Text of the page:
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Publishers who permit disrespectful, spammy comments about their stories are discouraging people looking for intelligent conversations and undermining their brands.

They should implement policies, such as moderated comments, to create a more civil discourse.

A couple months ago I wrote about how tens of thousands of high quality websites such as the Wall Street Journal, Sports Illustrated, Politico and the Huffington Post are diluting their brand by using content marketing services to serve links to sponsored content.

Aside from the poor quality of much of the linked content, the implementation of these services utterly blurs the lines between editorial and advertising. This post provoked quite a lot of comments, almost all of it in agreement.

But on many sites, the reader comments are another area of even lower quality, and often offensive, content.

YouTube is the worst. A Cheerios commercial with a mixed-race family provoked so many racist comments on YouTube that General Mills disabled the opportunity for people to comment on it.

The TED Talks channel does enable comments, some of which are thoughtful but others go like this (read from the bottom up):

Other YouTube comments are just spam:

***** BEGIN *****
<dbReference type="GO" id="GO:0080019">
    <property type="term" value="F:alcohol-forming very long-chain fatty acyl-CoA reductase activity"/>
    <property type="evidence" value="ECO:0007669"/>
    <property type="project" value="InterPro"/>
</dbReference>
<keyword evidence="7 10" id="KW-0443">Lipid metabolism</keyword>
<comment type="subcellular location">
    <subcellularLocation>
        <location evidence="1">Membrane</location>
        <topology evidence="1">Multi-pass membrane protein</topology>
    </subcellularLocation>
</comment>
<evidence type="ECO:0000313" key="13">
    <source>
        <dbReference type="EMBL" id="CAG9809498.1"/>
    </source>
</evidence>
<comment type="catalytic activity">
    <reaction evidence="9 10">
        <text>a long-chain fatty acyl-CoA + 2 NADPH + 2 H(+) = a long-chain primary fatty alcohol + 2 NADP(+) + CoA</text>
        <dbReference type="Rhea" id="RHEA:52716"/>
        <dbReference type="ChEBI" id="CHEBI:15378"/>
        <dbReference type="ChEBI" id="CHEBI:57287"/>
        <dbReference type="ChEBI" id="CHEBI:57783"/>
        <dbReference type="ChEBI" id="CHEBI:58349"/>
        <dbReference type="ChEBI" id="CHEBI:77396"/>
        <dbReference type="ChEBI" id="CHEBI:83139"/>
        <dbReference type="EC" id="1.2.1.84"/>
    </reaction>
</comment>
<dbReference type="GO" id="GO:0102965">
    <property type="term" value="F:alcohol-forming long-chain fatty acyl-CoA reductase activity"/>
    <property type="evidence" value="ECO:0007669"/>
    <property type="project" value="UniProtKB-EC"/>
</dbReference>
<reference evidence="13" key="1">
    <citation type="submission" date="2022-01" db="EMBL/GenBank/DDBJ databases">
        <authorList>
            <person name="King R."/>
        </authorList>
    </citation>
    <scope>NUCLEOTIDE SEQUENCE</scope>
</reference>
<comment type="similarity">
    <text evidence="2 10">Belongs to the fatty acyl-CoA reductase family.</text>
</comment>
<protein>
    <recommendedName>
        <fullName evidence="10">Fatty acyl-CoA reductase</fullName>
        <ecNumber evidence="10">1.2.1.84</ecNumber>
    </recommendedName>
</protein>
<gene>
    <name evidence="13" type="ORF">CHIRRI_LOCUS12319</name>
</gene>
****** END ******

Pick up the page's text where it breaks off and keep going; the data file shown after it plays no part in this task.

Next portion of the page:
On Politico, the comments on almost any article immediately veer off into absurd right versus left diatribes such as these:

And one more: this was a wildly off-topic comment to an article about whether the Wall Street Journal plagiarized an opinion piece on the safety of football:

And even with comments being moderated, the Houston Chronicle website still has ones like these (in response to a story about a white supremacist group that sells drugs to finance its operations):

Yawn. Where do these people get the time for this garbage? Of course, some Web commenters are paid, engaging in astrotufing, but they can’t all be.

Publishers more responsible than these are taking a number of steps to curb the screaming and create a realm of thoughtful, polite conversation. Huffington Post articles gets tens of millions of comments a year, and it employs automated screening and 40 human monitors.

Nonetheless, it’s about to also require people to use their real names for comments.

Requiring the use of real names has its pros and cons. Social media sites such as LinkedIn and Facebook work because the people are, for the most part, real and are identified by their real names. As a result, the conversation on them tends to be pretty civil.

But requiring the use of real names can inhibit valuable contributions in some cases. For example, if a person in a country with a totalitarian regime, or a gay person who lives in an area with anti-gay laws, want to comment, they might be more comfortable (and wiser) doing it anonymously.